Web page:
Professionals who want to add new learning experiences have more options than ever that do not necessarily mean going back to college. In the past, learning something new often meant following the formal education process of an undergraduate degree and for some, a graduate degree. While this option is still ideal for some, there are other many not-so-typical options available to learn something new.
In a recent podcast, Jeff Goins, national best-selling author of four books including The Art of Work, discussed why online learning makes a lot of sense for many professionals, especially those who may already have a college-degree base, but need to learn more specifics in a variety of areas. As Jeff points out, “Don’t go back to school because you don’t know what to do.” Many online options are provided by experts in their learning areas and are offered at nominal fees or free. Online opportunities include large online providers like Lynda.com who offers a one-stop-shop for a variety of online courses to video games to a You Tuber’s short step-by step visual guide to excel at a specific task (like learning how to start a blog).
Today’s learning is not necessarily the traditional seminar-based, classroom setting learning, but rather a compilation of a variety of sources used to create a well-rounded learning experience. Today’s learning does not have a beginning point nor an end. We now live in an age where lifelong learning is becoming the necessary norm and not something managers only hoped their employees would want to do.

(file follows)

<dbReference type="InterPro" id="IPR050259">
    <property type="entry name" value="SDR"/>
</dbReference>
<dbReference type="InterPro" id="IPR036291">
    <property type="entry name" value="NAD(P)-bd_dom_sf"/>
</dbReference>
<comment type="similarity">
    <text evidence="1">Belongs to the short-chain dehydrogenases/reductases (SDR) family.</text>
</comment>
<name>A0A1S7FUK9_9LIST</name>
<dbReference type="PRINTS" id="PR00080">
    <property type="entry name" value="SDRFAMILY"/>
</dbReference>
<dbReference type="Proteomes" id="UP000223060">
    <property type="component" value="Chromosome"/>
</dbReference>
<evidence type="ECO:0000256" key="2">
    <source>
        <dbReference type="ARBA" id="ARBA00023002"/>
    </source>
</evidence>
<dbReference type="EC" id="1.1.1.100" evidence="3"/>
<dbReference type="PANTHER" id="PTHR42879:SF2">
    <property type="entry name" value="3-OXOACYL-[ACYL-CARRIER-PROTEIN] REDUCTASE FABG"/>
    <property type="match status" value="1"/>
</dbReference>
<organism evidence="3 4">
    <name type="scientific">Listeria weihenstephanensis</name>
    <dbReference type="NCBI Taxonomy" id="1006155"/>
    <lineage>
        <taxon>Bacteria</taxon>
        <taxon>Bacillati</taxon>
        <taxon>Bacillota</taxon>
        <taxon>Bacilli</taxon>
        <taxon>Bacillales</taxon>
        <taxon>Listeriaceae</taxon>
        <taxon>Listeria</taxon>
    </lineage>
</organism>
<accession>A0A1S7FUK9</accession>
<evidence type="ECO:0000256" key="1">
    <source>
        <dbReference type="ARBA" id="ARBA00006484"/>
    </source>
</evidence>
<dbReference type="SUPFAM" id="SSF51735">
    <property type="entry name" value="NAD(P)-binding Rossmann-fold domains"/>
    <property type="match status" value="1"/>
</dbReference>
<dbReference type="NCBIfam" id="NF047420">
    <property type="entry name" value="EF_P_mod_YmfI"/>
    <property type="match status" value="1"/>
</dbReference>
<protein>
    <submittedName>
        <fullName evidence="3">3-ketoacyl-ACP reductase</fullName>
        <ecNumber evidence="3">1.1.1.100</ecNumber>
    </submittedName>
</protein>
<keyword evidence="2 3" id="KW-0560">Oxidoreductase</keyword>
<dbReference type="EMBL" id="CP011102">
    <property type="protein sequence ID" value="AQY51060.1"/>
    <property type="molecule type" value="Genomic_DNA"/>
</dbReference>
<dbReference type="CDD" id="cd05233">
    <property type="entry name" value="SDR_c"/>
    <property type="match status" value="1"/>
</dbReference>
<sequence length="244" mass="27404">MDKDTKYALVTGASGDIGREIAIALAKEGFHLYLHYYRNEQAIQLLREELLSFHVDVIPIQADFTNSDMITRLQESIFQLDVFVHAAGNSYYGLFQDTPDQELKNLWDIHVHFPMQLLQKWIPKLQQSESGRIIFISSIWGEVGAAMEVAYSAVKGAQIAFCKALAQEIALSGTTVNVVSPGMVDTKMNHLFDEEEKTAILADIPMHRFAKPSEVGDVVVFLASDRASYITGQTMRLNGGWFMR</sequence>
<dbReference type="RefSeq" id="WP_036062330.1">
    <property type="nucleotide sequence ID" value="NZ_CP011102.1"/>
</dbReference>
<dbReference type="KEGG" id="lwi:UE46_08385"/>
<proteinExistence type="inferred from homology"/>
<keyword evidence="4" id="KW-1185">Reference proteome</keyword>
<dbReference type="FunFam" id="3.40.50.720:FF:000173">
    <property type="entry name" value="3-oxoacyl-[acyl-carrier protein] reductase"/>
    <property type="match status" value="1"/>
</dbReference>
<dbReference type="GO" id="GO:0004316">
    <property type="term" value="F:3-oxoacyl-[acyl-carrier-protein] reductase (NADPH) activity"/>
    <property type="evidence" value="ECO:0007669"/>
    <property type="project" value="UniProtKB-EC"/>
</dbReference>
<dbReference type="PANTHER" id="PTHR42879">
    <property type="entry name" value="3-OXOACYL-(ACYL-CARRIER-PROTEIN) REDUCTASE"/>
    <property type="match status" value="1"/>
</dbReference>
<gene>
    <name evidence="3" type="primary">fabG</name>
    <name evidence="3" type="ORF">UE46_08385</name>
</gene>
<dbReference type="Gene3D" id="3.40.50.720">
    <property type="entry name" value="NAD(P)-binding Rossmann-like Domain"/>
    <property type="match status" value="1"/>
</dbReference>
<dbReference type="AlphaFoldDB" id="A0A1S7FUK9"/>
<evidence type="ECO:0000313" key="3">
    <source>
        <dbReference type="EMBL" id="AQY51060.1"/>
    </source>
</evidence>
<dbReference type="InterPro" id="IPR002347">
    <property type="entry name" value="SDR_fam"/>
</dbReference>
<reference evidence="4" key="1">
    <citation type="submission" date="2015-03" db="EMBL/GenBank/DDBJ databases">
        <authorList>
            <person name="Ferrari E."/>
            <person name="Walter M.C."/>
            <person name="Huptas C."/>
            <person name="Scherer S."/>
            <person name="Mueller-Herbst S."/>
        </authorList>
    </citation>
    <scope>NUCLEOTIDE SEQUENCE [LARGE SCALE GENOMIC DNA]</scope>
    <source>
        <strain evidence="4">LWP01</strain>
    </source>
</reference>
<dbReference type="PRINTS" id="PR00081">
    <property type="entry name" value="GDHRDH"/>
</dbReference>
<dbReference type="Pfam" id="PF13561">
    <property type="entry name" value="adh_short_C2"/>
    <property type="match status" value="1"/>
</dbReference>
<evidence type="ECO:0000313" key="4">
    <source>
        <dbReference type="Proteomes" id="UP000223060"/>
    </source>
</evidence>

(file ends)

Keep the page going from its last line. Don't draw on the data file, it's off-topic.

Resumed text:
Connie Yowell from Collective Shift, a nonprofit reimaging learning, believes the goal for learning is to turn it into a lifestyle that you live and not simply learning because you have to. She talks about three components of a robust learning experience: an interested learner, peer group that shares this interest, and the learning’s connection to the real world – immediate applicability. Digital tools, like online learning, help connect these three parts in ways traditional learning experiences alone have not be able to do on a consistent basis.
With the vast availability of learning options available, learners need to truly understand their learning needs, learning goals, time and budget constraints, and how to maximize knowledge gains and sharing. They also need to determine how online learning fits into their overall personal and professional picture. Thinking of lifelong learning as a way to live, it’s really about investing a few minutes up front to get started on an ongoing learning path, knowing where to find learning opportunities, using the information learned immediately, and moving onto the next learning opportunity. Are you ready to start?
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